Researchers catching up with Bible

Rev David Clarke.
Rev David Clarke.

Newspaper headlines can sometimes mislead, attempting an eye-catching summary of a complex report in the paragraphs below.

Arrested by such a headline this week, I recalled an incident from the autobiography of David Sheppard, the England Test cricketer who later became Bishop of Liverpool.

Passing a newsagent’s one day he noticed a poster which said, ‘Bradman fails again!’

Eagerly he bought a newspaper and scanned the sports pages, to discover that ‘The Don’ had made ninety runs.

To anyone other than Bradman, I suppose, ninety would not have been rated a failure,

Last week’s headline in the Daily Telegraph read,’ Shocking proof that we are naturally good’.

That headline purported to summarise an article in the journal ‘Nature Neuroscience’, which dealt with research carried out at University College, London.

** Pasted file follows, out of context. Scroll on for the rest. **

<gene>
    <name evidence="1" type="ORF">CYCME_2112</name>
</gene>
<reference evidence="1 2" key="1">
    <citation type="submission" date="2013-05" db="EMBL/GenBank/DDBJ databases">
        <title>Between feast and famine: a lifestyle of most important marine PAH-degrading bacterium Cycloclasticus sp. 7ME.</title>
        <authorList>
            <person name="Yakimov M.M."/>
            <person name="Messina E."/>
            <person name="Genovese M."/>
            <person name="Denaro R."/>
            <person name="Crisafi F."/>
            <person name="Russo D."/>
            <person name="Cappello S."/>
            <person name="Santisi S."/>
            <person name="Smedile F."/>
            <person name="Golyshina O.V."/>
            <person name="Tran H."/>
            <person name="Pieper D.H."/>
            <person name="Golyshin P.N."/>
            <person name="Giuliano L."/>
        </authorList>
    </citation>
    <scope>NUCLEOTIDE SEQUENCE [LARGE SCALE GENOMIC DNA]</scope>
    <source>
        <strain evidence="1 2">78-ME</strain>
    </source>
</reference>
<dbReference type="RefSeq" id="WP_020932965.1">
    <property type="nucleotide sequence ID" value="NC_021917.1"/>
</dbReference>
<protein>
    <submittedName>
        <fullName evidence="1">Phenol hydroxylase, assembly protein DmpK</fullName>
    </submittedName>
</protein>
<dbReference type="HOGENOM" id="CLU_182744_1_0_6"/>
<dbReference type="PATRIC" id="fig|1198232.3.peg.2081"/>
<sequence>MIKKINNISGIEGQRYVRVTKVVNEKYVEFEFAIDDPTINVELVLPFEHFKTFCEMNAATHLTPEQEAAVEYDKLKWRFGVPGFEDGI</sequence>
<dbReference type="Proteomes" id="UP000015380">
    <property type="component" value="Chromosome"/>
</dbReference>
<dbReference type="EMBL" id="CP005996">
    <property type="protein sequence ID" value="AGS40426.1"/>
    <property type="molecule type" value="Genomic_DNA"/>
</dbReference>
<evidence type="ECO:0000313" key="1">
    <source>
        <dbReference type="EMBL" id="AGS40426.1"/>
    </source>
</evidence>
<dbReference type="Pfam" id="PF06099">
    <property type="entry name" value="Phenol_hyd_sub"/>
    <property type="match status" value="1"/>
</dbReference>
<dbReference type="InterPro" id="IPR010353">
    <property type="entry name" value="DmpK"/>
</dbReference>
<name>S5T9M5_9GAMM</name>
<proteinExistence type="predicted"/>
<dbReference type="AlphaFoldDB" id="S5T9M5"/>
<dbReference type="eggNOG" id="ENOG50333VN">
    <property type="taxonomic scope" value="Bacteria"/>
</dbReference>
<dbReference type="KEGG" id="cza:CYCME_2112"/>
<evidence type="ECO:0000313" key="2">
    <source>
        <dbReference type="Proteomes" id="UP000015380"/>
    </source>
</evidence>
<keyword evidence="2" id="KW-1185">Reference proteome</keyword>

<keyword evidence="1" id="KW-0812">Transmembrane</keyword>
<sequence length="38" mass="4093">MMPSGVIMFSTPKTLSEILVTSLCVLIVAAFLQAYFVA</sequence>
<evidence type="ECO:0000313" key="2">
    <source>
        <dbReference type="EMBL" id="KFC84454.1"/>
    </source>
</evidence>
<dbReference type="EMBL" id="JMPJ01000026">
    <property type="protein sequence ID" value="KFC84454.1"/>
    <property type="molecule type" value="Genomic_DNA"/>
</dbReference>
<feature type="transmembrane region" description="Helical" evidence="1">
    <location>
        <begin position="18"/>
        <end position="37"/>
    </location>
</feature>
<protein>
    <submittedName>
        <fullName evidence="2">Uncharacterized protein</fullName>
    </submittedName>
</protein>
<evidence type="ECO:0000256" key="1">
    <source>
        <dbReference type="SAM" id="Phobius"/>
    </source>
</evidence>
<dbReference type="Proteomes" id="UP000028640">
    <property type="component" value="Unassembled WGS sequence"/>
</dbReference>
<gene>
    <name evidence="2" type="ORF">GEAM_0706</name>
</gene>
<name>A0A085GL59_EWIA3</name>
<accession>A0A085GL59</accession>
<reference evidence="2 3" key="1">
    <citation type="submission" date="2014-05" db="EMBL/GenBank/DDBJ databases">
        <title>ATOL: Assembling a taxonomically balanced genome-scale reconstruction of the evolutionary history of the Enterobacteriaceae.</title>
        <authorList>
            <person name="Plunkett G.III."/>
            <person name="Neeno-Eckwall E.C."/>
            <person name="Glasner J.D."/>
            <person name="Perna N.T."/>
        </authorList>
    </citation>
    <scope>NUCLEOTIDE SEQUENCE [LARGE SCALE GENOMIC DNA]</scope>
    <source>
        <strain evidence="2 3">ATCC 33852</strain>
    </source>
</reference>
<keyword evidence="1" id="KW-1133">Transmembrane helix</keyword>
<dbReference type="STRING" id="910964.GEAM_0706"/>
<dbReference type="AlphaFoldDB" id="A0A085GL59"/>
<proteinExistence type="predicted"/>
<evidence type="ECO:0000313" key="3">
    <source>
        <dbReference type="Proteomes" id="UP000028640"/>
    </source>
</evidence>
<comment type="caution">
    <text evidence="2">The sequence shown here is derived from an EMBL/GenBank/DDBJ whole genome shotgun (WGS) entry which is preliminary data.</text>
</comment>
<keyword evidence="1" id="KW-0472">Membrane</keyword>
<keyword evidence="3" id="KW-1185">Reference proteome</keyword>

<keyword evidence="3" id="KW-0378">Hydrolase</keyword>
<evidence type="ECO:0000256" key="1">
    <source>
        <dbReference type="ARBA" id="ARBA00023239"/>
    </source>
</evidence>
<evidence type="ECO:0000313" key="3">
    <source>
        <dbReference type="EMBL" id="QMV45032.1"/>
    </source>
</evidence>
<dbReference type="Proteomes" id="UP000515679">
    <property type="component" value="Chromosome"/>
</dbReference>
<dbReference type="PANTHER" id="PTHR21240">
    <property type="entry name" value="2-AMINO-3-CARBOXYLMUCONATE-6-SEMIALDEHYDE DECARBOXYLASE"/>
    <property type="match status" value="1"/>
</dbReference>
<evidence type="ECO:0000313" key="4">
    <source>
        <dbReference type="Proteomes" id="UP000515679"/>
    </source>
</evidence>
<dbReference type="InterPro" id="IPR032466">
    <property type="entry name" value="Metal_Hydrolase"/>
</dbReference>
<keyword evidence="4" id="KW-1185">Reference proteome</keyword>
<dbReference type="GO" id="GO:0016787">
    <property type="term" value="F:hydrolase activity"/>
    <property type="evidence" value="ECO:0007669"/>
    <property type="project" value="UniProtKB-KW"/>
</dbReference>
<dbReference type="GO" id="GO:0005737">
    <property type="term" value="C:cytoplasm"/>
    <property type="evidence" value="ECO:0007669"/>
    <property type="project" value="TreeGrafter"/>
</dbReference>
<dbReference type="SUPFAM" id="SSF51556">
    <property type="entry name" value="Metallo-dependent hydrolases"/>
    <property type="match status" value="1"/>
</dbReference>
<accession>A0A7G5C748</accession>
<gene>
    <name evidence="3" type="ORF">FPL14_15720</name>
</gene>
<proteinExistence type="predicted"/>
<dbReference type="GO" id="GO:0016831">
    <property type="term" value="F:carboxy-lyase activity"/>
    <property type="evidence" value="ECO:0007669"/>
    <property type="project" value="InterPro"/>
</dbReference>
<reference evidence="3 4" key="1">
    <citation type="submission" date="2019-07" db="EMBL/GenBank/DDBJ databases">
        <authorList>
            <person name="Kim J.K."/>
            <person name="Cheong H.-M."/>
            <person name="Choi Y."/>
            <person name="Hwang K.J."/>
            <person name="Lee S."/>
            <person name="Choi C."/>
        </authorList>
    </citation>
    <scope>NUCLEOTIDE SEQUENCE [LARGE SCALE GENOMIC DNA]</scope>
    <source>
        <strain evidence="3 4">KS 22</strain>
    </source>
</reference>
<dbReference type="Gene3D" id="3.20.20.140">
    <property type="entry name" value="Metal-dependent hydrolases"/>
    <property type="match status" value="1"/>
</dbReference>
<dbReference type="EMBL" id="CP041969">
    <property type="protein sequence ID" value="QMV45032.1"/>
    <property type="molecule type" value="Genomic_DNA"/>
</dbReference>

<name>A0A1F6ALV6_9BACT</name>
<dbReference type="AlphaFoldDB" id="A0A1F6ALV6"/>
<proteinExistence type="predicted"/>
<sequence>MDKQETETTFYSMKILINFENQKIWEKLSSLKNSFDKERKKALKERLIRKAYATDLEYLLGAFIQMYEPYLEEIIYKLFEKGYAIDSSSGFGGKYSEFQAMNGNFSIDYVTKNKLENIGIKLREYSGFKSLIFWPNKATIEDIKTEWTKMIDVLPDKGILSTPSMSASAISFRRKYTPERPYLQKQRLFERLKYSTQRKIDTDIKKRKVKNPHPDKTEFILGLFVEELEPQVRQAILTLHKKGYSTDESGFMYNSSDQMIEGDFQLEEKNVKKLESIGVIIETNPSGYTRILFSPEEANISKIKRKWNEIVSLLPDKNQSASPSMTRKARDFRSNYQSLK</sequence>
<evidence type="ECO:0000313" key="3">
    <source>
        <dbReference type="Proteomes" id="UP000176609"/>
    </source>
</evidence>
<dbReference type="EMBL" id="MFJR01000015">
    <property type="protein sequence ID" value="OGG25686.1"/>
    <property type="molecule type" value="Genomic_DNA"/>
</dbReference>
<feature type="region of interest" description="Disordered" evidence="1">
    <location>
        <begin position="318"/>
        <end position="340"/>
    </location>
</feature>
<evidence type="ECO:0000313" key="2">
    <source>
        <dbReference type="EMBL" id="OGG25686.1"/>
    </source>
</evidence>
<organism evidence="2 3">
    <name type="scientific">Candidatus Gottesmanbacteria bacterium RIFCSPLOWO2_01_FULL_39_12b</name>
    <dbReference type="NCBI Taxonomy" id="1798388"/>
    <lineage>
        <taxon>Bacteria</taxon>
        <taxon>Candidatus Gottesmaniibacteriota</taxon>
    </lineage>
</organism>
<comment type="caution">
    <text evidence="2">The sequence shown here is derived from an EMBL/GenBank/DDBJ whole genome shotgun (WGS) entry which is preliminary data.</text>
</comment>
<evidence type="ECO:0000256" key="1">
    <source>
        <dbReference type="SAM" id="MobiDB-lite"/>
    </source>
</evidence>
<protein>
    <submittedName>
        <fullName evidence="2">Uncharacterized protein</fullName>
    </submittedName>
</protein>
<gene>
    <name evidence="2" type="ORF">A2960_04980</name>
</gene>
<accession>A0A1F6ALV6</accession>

Apparently twenty-eight couples (a rather small sample, I should have thought) were paired off anonymously and given the ability to give each other small electric shocks.

In the trials participants gained money when inflicting pain on themselves rather than on another. Analysis of brain reaction seemed to show that the brain finds decency more satisfying than deception.

On the basis of that fairly obvious detail, the headline writer leapt to his amazing conclusion.

In one sense, the headline reflects Biblical truth.

The Book of Genesis tells us that when God completed his work of creation, he looked on it an pronounced it ‘very good’(Genesis 1;31). But then sin crept in, as recorded in the story of the forbidden fruit in Genesis 3. However we may choose to interpret these stories, they assert that human kind has fallen from a nobler estate. Initially, we were naturally good.

But if the human brain finds decency more satisfying that deception, it is a result of the sense of guilt which God has planted within us when we choose the wrong.

The apostle Paul spoke of those who did not know God’s law but who were guided by conscience; ‘their consciences also bearing witness, and their thoughts now accusing and now even defending them’ (Romans 2;15).

The researchers, I think, are just catching up with the Bible.